Most research on immigrant health does not consider factors and processes (e.g., civil unrest, financial goals, education, armed conflict, exposure to criminal violence ) that spur the migration of groups or subsets of groups from one’s country of origin. Little attention has been given to the pre-existing experiences and/or trauma (e.g., starvation resulting from rapid environmental changes, changing food sources, violent outbreaks, exposures to toxic chemicals and pesticides), and how the experience of migration itself, or how the process of adjustment and adaptation to a new cultural, social, political, and ecological environment, may affect health outcomes. Also, it is imperative to consider the receiving communities where immigrants settle and the potential effects on one’s health. Likewise, it is essential to consider the period(s) in the life course when migration occurs and how that experience may affect health outcomes.

Given current knowledge on the determinants of immigrant health, (e.g., social, environmental, behavioral, and structural) and the mechanisms driving these factors to influence health status, improve health outcomes and reduce observed disparities within these populations, more research to understand the risk and protective factors operating at multiple levels for U.S. immigrant subpopulations is necessary.

Research Objectives

This NOSI calls for multidisciplinary and multilevel research to understand the interplay of multiple factors that cause health disparities or health advantages among underserved immigrant populations and the mechanisms through which they operate. Research should focus on understanding the etiology of the health outcomes among immigrant subpopulations by targeting the complex causes or consequences of health disparities and health advantages.

Applications should include multidisciplinary research to understand the interplay of multiple factors that cause health disparities among underserved immigrant populations and the mechanisms through which they operate. Projects that examine factors at multiple levels and domains are strongly encouraged (see the NIMHD Research Framework for examples of determinants of health at different levels:

Investigators are strongly encouraged to employ a common set of tools and resources that will promote the collection of comparable data on social determinants of health (SDOH) across studies. Studies should incorporate measures from the Core and Specialty collections that are available in the SDOH Collection of the PhenX Toolkit (

Since cumulative processes across the life course at the individual, family, community, and society levels are critical for understanding health disparities and advantages among immigrants, applicants are encouraged to focus on  critical time periods and interaction with phases of the immigration process across the lifespan. Attention to premigration experiences, cultural values and related health practices, the experience of migration itself, or how the process of adjustment, adaptation and assimilation to a new cultural, social, political, and ecological environment may affect health outcomes, is encouraged. It is important to consider processes that support resilience and well-being in the lives of immigrants throughout the immigration experience that may buffer the effects of adversity. The role that ethnic enclaves, social networks, resilience, and frequent contact and visits to their native countries play in explaining some health advantages needs to be considered.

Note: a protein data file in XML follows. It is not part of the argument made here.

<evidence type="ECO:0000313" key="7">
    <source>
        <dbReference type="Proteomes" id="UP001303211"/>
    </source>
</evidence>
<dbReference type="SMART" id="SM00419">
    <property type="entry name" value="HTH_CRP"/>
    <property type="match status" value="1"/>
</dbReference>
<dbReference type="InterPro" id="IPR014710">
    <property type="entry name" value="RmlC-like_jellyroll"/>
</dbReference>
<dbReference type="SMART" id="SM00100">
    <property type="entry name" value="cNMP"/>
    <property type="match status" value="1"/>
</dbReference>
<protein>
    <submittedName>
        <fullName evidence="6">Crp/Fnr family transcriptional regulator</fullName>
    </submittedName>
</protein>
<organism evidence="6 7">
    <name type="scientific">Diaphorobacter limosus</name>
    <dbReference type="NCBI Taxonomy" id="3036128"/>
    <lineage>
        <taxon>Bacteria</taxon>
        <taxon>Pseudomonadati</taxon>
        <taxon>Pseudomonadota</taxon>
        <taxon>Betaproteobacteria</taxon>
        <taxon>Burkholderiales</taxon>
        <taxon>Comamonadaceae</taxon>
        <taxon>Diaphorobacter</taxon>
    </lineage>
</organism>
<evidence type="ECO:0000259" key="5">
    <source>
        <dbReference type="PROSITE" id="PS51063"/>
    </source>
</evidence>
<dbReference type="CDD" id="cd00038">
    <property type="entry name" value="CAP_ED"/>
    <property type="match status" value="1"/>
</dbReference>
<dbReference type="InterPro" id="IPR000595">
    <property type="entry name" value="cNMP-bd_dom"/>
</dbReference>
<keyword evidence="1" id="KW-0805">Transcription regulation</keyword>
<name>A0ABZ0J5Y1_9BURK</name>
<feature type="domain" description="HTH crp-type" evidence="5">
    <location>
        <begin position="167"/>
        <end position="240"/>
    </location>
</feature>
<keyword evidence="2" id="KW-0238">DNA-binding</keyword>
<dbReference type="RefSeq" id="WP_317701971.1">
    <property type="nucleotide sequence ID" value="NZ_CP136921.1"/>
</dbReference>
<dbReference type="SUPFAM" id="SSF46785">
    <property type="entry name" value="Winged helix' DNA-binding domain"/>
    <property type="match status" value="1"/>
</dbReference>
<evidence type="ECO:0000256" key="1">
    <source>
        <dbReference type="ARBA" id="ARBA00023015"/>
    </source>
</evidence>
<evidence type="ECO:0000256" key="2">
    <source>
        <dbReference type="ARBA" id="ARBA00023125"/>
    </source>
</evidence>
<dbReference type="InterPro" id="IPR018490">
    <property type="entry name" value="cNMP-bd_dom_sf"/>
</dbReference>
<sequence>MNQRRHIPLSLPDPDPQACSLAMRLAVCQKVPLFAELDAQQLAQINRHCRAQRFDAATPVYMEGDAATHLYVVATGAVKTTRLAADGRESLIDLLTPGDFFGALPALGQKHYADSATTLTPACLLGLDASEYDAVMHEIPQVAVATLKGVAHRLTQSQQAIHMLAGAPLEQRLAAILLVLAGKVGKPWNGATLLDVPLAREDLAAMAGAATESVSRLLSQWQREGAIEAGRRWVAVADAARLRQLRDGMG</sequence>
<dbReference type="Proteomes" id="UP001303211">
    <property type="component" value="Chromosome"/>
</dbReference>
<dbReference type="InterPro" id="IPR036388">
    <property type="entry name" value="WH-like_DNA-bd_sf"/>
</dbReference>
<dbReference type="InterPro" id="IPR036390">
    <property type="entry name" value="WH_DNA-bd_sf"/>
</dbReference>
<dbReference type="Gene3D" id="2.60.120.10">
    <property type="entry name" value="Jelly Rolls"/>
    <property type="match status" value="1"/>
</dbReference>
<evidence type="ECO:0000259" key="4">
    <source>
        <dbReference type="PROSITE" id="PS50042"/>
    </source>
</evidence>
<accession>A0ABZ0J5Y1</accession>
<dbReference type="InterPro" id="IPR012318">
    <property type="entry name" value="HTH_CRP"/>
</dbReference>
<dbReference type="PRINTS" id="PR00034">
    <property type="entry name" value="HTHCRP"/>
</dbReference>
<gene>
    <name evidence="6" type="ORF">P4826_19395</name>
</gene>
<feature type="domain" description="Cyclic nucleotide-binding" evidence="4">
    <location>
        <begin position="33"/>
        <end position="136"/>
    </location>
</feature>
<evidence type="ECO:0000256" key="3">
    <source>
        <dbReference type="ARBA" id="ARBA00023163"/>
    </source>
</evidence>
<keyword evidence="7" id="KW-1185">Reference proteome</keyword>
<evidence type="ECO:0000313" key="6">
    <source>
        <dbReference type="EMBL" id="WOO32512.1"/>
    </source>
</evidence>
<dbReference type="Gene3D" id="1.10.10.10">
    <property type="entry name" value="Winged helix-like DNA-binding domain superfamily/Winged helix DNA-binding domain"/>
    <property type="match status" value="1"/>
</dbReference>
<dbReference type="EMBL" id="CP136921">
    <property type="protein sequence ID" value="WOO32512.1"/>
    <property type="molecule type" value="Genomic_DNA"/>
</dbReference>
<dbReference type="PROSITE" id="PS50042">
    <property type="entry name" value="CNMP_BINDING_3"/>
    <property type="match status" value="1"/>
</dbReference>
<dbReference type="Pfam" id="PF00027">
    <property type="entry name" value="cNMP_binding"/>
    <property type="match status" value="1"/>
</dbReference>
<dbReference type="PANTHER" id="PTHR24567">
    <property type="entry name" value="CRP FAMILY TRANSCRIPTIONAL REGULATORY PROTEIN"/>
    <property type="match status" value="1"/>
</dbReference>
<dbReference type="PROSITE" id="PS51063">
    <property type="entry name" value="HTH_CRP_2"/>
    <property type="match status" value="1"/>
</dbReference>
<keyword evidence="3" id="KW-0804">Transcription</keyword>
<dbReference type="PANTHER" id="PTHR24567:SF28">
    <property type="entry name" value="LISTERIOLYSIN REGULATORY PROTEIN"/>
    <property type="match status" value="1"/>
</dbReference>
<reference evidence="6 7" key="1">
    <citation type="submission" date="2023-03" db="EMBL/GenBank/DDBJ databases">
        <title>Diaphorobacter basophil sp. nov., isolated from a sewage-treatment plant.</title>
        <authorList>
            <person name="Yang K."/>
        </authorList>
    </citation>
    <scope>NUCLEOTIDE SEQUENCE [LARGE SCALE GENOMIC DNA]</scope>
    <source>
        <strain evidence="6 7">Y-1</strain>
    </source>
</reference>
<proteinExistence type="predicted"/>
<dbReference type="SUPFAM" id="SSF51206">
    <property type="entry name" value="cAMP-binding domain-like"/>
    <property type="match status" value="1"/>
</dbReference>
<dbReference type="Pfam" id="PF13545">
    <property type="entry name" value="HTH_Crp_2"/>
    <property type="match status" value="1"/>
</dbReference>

Applications are encouraged to integrate multiple approaches, such as biological assessments with consideration of sociocultural or behavioral variables and processes for better understanding of complex interactions for excess risk or resilience to health outcomes. Comparison of immigrant health factors between the U.S. and country of origin is encouraged, as is use of existing data from the country of origin, when possible, for comparison.

Projects should involve collaborations among relevant groups and organizations working with U.S. immigrant population groups, such as researchers, community leaders and organizations, public health organizations, consumer advocacy groups, faith-based organizations, and healthcare providers. As appropriate for the research questions posed, inclusion of key immigrant community members in the conceptualization, planning and implementation of the research is  required to generate better-informed hypotheses, development of measurement tools that reflect the lived experience of community members, address issues of significance to the community, and enhance the translation of the research results into relevant and sustainable practice.

Projects must include a focus on immigrants from one or more NIH-designated populations who experience health disparities in the U.S., which includes racial and ethnic minorities (Blacks or African Americans, Hispanics/Latinos, Asian Americans, and Pacific Islanders). Studies focused on exploring the immigration experience of residents of U.S. territories (Guam, Puerto Rico, American Samoa, Commonwealth of the Northern Mariana Islands, and US Virgin Islands) to the contiguous U.S. are encouraged. Please see: for more information.